How to approach decisions about the growth of your business
In my strategy practice, I have worked with more than 125 business owners.
My observation is that, most nights, they go to sleep grateful for the abundance and flexibility that entrepreneurship affords them. They wake up excited to seize the opportunities ahead. In between, they may wake at three in the morning in a cold sweat, petrified that they could run out of runway.
Their fear is raw and real, and based on a universal truth: Any business worth being in will attract competition. It’s as if their core competency is on a collision course with commoditization, price pressure and margin erosion. At some point, a voice goes off in the entrepreneur’s head: “We should diversify.” Then, they chance exposing their businesses to another set of risks — most notably, execution risk.
How do management teams make the excruciatingly difficult decisions about how and where to grow?
Size makes a difference
First, the entrepreneur must decide if they view growth as an imperative. Growth is a critical driver in establishing enterprise value. Today, the average private company EBITDA multiple (during an exit) is about 10 times. Smaller companies trade for much lower multiples (five times or less). Public companies trade at 20 times, proving that size does matter.
Size matters for other reasons. Larger companies want to do business with other companies who can meet their onerous compliance requirements and payment terms. Larger customers push around small suppliers. Larger companies absorb overhead at a faster rate, and are more profitable. Small businesses face their own set of challenges. Maintaining reliable client and supplier relationships, establishing market niche and setting realistic growth goals are issues that should be identified and addressed. Small businesses may want to consider small business coaching to help establish how growth should be managed so as to maintain stability.
The 70/20/10 formula
A useful filter to consider diversification is to develop a “growth portfolio.” Famously, Larry Page of Google points to the company’s disciplined approached to diversification as critical to its success. The company applies a 70/20/10 formula to its investments, investing 70% in core growth, 20% in adjacent markets, and 10% in things that are truly transformational. If you went to an investment advisor and asked what you should do with your money, they would undoubtedly tell you to spread the risk.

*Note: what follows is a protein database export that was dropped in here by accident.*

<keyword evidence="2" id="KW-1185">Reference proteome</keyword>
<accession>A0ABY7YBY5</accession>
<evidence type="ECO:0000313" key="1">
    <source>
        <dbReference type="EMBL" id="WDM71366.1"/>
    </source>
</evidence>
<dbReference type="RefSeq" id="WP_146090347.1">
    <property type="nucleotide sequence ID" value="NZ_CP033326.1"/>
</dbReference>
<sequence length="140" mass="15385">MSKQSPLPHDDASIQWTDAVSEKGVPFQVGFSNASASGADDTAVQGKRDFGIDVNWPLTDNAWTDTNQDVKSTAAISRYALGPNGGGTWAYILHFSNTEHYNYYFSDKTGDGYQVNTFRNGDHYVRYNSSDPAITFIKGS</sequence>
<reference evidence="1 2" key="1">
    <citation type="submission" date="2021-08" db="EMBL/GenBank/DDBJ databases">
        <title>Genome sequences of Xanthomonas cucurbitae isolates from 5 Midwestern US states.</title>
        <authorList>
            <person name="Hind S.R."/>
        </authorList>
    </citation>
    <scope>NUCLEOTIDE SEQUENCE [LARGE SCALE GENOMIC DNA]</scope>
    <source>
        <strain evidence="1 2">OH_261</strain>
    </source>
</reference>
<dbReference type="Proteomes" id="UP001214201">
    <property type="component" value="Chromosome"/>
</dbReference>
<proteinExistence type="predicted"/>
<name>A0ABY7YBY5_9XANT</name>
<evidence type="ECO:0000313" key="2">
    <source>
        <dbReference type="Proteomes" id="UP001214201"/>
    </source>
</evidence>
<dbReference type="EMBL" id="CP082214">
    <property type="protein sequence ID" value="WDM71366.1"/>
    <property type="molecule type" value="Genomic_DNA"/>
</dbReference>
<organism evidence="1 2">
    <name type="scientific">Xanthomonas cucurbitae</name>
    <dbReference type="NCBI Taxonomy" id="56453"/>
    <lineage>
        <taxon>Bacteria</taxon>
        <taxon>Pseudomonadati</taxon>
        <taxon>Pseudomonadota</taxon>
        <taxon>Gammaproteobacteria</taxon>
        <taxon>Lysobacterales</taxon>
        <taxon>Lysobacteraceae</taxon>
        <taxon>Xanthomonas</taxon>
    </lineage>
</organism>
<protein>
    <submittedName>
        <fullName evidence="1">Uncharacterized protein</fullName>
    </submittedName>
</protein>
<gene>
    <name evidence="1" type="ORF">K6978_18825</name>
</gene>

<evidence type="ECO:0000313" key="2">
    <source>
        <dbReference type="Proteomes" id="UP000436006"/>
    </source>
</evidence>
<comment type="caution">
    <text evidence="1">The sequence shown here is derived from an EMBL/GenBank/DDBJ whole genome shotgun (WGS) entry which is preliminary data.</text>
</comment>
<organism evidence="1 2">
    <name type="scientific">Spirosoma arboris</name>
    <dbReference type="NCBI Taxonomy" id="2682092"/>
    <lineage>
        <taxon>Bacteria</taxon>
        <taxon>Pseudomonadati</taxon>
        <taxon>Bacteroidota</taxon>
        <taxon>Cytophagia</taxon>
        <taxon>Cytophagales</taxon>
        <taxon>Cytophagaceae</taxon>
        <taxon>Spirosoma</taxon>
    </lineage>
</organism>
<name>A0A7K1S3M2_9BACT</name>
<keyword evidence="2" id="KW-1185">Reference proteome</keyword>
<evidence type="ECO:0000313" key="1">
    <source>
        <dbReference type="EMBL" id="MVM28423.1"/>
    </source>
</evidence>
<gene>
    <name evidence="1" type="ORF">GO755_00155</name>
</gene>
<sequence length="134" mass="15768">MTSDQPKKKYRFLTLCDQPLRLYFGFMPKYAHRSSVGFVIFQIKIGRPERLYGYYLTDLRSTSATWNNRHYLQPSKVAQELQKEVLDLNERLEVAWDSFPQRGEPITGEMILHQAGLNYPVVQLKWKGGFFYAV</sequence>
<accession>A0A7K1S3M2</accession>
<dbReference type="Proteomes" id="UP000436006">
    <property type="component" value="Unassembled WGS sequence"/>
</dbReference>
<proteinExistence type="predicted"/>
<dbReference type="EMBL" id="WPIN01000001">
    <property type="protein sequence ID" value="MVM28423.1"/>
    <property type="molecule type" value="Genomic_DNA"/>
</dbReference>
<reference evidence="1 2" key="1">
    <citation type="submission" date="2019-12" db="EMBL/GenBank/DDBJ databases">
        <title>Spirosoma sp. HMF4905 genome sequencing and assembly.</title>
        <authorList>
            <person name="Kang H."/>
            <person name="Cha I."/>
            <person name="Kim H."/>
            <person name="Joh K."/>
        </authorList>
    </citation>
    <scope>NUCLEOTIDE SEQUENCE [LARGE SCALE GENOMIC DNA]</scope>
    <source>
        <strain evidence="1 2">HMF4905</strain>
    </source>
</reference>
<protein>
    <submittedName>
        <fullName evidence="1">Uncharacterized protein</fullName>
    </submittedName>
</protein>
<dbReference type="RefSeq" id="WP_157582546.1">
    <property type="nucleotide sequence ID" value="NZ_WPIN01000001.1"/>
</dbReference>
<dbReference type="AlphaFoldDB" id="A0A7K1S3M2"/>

Not every company should deploy a 70/20/10 formula, but every company should have one (a formula, that is). The weighting of 70% in core growth reminds us there is safety in what we know.
A trap many management teams fall into is failing to consider the growth trajectory of the markets they are in, or new ones they may enter. Marketers would make very different decisions in a market that is growing at 7% versus one that’s flat. In a flat market, the only way to grow is to take share from an incumbent, often at discounted prices. Growing markets allow space for new competition.
Evaluating core vs. non-core
Many a management team will define strategy as figuring out better ways to do the things they’re already doing, which is not strategy at all. It is inherently risky to place all your eggs in one basket. It’s also risky to attempt disruption (or transformation) if you don’t have the horses to take on such exploration. Strategy is the art and science of considering all the variables, so management teams can make informed decisions about where to invest (i.e., deploy resources).
For Vistage member companies, exploration into new markets can be particularly tenuous. The grass is not always greener on the other side. Small and mid-market companies often lack the bandwidth and experience to enter new markets successfully. Resource constraints limit their ability to conduct the needed research or support the required marketing. Sometimes companies even enter markets by accident, having failed to carefully consider the necessary technology, processes and people.
In fact, a study published in Harvard Business Review revealed that only 2% of companies can successfully focus on core and non-core at the same time. This is because there are very different skill sets required for succeeding in a core market (such as operational efficiency) than with exploration into new ones (such as being agile). Knut Haanaes, formerly of Boston Consulting Group, explores some of these dynamics in this Ted talk.
It’s not that core and non-core are in competition with each other; they are in direct conflict. Oftentimes, the business owner gets trapped in day-to-day operations, losing the ability to look around the bend. It is critical that companies have dedicated people, or at least dedicated time, for innovation.
A big-picture view of growth
Growth strategy is the foundation to many other decisions, including go-to-market strategy. One can’t decide how to succeed in various markets without first considering their contribution to the whole. Only then can rational decisions be made on how to deploy resources such as sales coverage, marketing spending, etc.
Never have such decisions been so complex. There is a new world order, where having channel strategies to drive growth may no longer be sufficient. Sales and marketing teams must employ omni-channel approaches that blend multiple strategies. For example, brick and mortar retailers recognize the need to sell online, and online retailers are seeking out brick-and-mortar solutions to satisfy their customers. A company is like an ecosystem, and its growth across verticals and markets must be considered from 10,000 feet.
So entrepreneurs and their management teams need to think carefully about their growth portfolio, and weigh growth prospects with the ability to earn a profit and mitigate risk.